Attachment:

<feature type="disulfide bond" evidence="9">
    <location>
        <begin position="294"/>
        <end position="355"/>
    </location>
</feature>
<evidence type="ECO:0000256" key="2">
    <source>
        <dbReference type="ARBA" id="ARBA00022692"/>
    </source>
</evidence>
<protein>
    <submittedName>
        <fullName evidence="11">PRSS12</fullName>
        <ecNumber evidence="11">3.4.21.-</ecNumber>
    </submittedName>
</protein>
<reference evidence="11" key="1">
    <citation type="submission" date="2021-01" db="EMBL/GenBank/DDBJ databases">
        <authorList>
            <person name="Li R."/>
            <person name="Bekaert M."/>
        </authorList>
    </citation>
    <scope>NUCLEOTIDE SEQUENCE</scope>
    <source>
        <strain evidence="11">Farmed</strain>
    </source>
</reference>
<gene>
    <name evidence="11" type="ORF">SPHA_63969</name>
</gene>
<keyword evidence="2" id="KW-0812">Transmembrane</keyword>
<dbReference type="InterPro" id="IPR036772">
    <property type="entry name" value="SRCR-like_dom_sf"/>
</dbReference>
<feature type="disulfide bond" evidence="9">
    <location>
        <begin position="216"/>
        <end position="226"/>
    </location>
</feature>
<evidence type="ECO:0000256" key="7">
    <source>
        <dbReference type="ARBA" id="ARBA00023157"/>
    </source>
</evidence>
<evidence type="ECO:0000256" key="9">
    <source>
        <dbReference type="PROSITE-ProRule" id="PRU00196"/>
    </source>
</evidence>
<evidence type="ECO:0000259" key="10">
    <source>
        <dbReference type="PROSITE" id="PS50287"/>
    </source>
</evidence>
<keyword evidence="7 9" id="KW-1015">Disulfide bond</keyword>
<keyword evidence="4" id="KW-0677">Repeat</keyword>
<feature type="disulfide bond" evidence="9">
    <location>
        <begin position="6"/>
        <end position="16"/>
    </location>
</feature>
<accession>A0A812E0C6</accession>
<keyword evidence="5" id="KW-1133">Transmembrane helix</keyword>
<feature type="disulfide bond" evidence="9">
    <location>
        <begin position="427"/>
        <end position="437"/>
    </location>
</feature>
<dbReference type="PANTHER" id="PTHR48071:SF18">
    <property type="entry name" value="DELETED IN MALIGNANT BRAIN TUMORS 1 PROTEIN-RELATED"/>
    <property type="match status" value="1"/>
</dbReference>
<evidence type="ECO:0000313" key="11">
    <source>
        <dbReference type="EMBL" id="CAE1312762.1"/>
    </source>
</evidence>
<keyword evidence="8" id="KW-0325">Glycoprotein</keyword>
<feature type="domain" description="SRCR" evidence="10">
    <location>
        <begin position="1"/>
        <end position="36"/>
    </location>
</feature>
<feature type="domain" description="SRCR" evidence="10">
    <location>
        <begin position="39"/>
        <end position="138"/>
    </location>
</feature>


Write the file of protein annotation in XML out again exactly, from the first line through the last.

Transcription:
<feature type="disulfide bond" evidence="9">
    <location>
        <begin position="294"/>
        <end position="355"/>
    </location>
</feature>
<evidence type="ECO:0000256" key="2">
    <source>
        <dbReference type="ARBA" id="ARBA00022692"/>
    </source>
</evidence>
<protein>
    <submittedName>
        <fullName evidence="11">PRSS12</fullName>
        <ecNumber evidence="11">3.4.21.-</ecNumber>
    </submittedName>
</protein>
<reference evidence="11" key="1">
    <citation type="submission" date="2021-01" db="EMBL/GenBank/DDBJ databases">
        <authorList>
            <person name="Li R."/>
            <person name="Bekaert M."/>
        </authorList>
    </citation>
    <scope>NUCLEOTIDE SEQUENCE</scope>
    <source>
        <strain evidence="11">Farmed</strain>
    </source>
</reference>
<gene>
    <name evidence="11" type="ORF">SPHA_63969</name>
</gene>
<keyword evidence="2" id="KW-0812">Transmembrane</keyword>
<dbReference type="InterPro" id="IPR036772">
    <property type="entry name" value="SRCR-like_dom_sf"/>
</dbReference>
<feature type="disulfide bond" evidence="9">
    <location>
        <begin position="216"/>
        <end position="226"/>
    </location>
</feature>
<evidence type="ECO:0000256" key="7">
    <source>
        <dbReference type="ARBA" id="ARBA00023157"/>
    </source>
</evidence>
<evidence type="ECO:0000256" key="9">
    <source>
        <dbReference type="PROSITE-ProRule" id="PRU00196"/>
    </source>
</evidence>
<evidence type="ECO:0000259" key="10">
    <source>
        <dbReference type="PROSITE" id="PS50287"/>
    </source>
</evidence>
<keyword evidence="7 9" id="KW-1015">Disulfide bond</keyword>
<keyword evidence="4" id="KW-0677">Repeat</keyword>
<feature type="disulfide bond" evidence="9">
    <location>
        <begin position="6"/>
        <end position="16"/>
    </location>
</feature>
<accession>A0A812E0C6</accession>
<keyword evidence="5" id="KW-1133">Transmembrane helix</keyword>
<feature type="disulfide bond" evidence="9">
    <location>
        <begin position="427"/>
        <end position="437"/>
    </location>
</feature>
<dbReference type="PANTHER" id="PTHR48071:SF18">
    <property type="entry name" value="DELETED IN MALIGNANT BRAIN TUMORS 1 PROTEIN-RELATED"/>
    <property type="match status" value="1"/>
</dbReference>
<evidence type="ECO:0000313" key="11">
    <source>
        <dbReference type="EMBL" id="CAE1312762.1"/>
    </source>
</evidence>
<keyword evidence="8" id="KW-0325">Glycoprotein</keyword>
<feature type="domain" description="SRCR" evidence="10">
    <location>
        <begin position="1"/>
        <end position="36"/>
    </location>
</feature>
<feature type="domain" description="SRCR" evidence="10">
    <location>
        <begin position="39"/>
        <end position="138"/>
    </location>
</feature>